Amongst the landmark sayings of our time the title of this post is in the same league as ‘one small step for man, a giant leap for mankind’, made famous by Neil Armstrong landing on the Moon for the first time.
Perhaps the essence of the Houston statement is the breathtaking reaction of ‘how do we solve this one?’. How do you fix a problem hundreds of thousands of miles out in Space?
The incredible resolve and ensuing success of the ground staff in tackling the problem is now legend and well documented. It required ingenuity and teamwork to deal with a situation that seemed terminally irretrievable.
We can learn from their example. There are times in our lives when we are confronted by a seemingly impossible situation, one that threatens to upset the whole order of things for us and where the solution seems to be out of our reach.
This is when a corporate approach is required, where the problem is broken down to each of its components that are delegated to specific teams co-ordinated by Team Leaders who report to the Executive in charge of Problem Resolution.
Essentially it’s a process of ‘divide and conquer’ whereby the problem can be addressed at the ‘grassroots’ level. Many problems can loom larger in our minds because we don’t fully understand the cause, which is the key to successful resolution. The quick reactions of those on board Apollo 13 in shutting down systems that presented danger and transferring to the lunar orbiter Aquarius saved their lives and the tireless efforts of the teams on Earth enabled their safe return. The makeshift solutions put into place to achieve this dealt with the problem at the source and made it possible to work around the limitations that would have otherwise ended in disaster.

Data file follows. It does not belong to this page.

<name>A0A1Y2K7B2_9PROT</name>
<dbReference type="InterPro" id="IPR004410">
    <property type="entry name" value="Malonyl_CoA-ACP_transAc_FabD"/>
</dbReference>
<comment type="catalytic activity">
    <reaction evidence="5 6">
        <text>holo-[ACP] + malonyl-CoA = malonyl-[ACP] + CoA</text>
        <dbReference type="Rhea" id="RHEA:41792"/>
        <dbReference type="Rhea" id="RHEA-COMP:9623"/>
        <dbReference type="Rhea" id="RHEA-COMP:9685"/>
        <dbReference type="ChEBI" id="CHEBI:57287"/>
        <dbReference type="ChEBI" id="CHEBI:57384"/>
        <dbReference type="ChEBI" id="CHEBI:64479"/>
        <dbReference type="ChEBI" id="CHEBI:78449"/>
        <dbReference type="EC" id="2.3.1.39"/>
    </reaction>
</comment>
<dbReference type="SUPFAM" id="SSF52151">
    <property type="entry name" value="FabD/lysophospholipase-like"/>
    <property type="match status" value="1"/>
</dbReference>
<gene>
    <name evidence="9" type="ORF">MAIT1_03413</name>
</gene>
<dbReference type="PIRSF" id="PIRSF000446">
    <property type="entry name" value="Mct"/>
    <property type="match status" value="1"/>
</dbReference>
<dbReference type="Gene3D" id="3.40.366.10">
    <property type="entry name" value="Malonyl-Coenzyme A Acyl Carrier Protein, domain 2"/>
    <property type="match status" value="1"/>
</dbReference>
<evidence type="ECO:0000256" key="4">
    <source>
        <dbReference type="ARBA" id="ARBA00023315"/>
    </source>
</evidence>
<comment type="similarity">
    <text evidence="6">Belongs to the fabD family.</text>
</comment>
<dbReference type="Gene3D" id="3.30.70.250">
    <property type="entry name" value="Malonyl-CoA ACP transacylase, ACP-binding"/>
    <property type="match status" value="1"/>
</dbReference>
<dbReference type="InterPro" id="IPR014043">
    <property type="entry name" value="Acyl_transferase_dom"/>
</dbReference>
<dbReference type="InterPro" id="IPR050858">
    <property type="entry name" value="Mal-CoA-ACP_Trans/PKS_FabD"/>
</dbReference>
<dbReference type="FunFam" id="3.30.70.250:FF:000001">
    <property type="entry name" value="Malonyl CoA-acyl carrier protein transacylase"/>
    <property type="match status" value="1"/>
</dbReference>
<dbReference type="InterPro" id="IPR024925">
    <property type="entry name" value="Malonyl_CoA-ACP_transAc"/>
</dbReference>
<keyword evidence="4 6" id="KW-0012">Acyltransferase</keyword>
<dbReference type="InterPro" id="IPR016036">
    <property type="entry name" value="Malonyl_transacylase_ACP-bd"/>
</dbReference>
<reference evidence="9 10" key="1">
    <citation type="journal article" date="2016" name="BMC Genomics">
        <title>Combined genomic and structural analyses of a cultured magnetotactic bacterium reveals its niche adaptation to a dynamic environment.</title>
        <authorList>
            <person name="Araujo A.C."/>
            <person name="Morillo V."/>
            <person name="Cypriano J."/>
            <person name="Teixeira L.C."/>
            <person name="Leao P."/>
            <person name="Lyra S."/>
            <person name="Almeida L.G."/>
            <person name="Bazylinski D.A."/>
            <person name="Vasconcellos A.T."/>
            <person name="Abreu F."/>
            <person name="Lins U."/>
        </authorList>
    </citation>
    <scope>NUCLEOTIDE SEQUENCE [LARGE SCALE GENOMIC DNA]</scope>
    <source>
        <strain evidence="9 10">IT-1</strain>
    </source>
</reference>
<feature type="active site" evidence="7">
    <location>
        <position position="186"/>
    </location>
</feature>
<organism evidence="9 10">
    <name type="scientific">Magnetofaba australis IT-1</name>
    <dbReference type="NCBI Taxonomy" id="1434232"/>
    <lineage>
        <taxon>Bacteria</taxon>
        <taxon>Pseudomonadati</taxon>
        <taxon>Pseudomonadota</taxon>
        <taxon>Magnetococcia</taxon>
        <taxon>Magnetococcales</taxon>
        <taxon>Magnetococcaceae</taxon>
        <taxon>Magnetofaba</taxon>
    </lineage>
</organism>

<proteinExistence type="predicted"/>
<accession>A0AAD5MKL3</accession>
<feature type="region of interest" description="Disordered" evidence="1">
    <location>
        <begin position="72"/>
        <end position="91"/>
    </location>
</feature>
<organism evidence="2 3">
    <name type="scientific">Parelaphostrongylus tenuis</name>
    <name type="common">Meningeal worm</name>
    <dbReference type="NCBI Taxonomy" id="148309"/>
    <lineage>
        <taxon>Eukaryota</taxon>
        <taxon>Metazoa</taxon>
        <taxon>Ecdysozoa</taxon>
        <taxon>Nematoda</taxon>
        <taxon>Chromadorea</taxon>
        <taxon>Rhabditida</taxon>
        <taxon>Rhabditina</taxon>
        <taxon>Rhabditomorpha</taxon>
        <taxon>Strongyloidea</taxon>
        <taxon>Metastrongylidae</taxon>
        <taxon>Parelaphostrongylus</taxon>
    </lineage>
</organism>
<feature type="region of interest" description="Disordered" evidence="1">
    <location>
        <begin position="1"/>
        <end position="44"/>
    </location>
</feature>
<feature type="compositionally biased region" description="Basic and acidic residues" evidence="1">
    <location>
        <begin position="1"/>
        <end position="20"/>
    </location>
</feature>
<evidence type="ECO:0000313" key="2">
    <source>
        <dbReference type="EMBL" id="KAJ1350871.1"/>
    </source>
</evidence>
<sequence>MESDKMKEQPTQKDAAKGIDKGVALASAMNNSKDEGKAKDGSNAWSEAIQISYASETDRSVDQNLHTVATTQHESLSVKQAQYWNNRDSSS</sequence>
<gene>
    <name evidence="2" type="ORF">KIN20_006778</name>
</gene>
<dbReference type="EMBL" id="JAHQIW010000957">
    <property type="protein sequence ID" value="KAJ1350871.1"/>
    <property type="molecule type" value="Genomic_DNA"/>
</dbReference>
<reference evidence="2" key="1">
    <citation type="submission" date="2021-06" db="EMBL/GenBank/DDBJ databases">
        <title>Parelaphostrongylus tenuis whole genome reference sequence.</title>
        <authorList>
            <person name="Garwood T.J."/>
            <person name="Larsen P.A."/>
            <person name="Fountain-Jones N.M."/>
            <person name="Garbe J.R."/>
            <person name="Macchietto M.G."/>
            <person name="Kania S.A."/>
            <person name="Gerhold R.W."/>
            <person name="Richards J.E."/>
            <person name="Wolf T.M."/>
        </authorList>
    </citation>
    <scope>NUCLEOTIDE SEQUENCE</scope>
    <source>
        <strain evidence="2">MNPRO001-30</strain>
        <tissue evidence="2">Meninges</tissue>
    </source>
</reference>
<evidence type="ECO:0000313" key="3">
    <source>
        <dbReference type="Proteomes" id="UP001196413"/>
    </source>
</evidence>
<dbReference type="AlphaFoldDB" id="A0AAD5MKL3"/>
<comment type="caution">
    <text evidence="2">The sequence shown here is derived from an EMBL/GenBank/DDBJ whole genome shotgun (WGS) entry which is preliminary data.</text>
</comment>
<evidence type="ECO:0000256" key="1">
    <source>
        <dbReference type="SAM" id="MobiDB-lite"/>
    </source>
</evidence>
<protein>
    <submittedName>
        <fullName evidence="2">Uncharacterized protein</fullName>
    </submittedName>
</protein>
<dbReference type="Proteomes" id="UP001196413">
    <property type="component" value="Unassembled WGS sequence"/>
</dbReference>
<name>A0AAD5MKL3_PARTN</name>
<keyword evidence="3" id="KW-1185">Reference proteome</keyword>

To be able to deal with our problems in a similar fashion requires us to disengage from the emotional response to one of detached coolness where we can make level headed decisions about our situation. It also requires the resolve to find a workable solution. By analysing each aspect of the problem independently we are able to establish a priority order for solving each aspect so that the most important requirements are met first.
More than likely we will find that a compromise of some sort is necessary for the solution to work, so that of least cost in the overall sense will be the one chosen. Water is a soft substance that can wear away rock by flow and repetition, even the most seemingly insurmountable problem can also be mitigated in this way. It may take time but persistence and application will work its way through to establishing the real underlying cause which is the first step in finding the solution.